using namespace std;

// declaring a class that includes a static data member
class CPi
{
    public:
    static double Pi; // static data member
};

// declaration of a static variable outside the class with simultaneous initialization
static double Exp = 2.7182818284; // exponent

// initialization of static member of class CPi
double CPi::Pi = 3.141592653589793;

// uninitialized static variables whose values are 0 (default)
static double ZeroD;
static int ZeroI;
static char ZeroC;

int * pZ; // external pointer to int

int _tmain(int argc, _TCHAR* argv[])
{
    double d;
    CPi obj; // class object
    double * pPi; // pointer to double
    double * pExp; // pointer to double

    // the pointer points to the static data member of the object obj of class CPi
    pPi = &obj.Pi;
    pExp = &::Exp; // points to a static member of the data Exp - another type of access through ::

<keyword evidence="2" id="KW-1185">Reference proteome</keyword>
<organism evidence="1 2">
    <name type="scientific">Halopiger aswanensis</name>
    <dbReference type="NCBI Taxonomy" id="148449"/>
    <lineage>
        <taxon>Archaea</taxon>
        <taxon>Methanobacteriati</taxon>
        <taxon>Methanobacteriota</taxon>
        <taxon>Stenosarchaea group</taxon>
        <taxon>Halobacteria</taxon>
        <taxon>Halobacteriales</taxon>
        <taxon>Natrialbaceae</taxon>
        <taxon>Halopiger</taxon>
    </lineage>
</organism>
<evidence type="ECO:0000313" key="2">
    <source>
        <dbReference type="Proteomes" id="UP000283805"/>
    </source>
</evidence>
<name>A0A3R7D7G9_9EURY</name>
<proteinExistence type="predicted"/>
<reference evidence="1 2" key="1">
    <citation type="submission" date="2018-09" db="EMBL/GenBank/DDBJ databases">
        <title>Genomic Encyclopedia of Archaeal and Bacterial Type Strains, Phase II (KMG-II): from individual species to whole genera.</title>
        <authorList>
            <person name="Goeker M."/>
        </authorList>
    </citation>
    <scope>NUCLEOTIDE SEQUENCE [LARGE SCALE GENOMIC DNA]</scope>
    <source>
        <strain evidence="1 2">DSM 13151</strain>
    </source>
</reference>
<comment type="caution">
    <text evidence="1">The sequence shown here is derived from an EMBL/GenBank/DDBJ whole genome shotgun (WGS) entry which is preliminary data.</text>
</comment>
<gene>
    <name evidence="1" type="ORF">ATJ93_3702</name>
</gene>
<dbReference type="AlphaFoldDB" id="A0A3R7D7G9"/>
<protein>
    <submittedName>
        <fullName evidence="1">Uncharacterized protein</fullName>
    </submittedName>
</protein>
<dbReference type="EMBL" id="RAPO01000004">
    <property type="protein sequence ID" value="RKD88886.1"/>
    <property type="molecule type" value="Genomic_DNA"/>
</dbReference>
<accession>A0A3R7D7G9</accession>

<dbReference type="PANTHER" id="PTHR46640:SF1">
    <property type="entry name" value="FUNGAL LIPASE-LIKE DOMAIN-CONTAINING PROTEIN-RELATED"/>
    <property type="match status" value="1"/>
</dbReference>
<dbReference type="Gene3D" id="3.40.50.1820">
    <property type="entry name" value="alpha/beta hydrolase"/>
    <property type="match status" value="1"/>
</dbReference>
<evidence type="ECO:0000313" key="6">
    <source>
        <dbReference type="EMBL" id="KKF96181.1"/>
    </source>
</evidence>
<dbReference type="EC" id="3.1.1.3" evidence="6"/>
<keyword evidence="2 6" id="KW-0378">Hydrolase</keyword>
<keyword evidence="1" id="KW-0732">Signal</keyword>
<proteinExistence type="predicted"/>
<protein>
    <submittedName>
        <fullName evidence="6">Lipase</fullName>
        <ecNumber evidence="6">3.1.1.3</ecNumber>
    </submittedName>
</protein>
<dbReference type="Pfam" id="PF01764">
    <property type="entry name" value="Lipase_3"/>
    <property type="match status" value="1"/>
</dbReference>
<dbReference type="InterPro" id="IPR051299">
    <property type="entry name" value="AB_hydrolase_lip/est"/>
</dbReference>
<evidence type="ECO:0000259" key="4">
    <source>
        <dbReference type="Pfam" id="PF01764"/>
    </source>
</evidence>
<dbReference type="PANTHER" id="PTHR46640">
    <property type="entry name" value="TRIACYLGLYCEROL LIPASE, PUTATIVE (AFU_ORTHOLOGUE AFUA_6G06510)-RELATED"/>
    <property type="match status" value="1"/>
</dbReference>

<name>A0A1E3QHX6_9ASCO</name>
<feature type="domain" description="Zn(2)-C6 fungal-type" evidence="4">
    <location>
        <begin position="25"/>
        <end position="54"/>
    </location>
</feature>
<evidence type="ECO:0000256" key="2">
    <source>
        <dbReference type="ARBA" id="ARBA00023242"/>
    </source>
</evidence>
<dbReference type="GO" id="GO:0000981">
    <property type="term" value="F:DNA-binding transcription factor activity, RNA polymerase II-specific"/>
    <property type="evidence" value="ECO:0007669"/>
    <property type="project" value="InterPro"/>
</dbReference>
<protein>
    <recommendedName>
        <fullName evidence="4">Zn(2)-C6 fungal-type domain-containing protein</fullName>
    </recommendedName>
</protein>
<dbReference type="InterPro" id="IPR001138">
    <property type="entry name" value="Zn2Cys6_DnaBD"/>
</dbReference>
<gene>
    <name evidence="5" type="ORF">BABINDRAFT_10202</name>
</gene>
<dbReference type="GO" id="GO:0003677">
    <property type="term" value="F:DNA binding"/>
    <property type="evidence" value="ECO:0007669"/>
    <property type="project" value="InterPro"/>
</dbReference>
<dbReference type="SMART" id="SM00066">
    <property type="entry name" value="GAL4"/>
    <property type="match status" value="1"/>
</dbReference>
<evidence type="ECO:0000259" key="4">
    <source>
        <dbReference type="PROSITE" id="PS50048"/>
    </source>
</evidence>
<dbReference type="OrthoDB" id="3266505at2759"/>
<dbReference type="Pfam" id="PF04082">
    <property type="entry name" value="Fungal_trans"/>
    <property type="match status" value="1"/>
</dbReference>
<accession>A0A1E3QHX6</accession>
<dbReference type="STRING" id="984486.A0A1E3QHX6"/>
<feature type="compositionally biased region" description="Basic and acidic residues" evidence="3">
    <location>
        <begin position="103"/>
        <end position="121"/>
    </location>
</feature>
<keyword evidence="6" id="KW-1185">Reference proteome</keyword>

// test
    d = obj.Pi; // d = 3.14159
    d = Exp; // d = 2.71828
    d = ::Exp; // d = 2.71828 - so can you too
    d = *pPi; // d = 3.14159

    // external pointer to int
    pZ = &ZeroI;
    d = *pZ; // d = 0

    *pZ = 5;
    d = ZeroI; // d = 5

    return 0;
}

 

2. An example of using an array whose elements are static members of the class data

There are 3 classes with the names CCounter1, CCounter2, CCounter3. Each class implements one static data member, respectively, with the name counter1, counter2, counter3.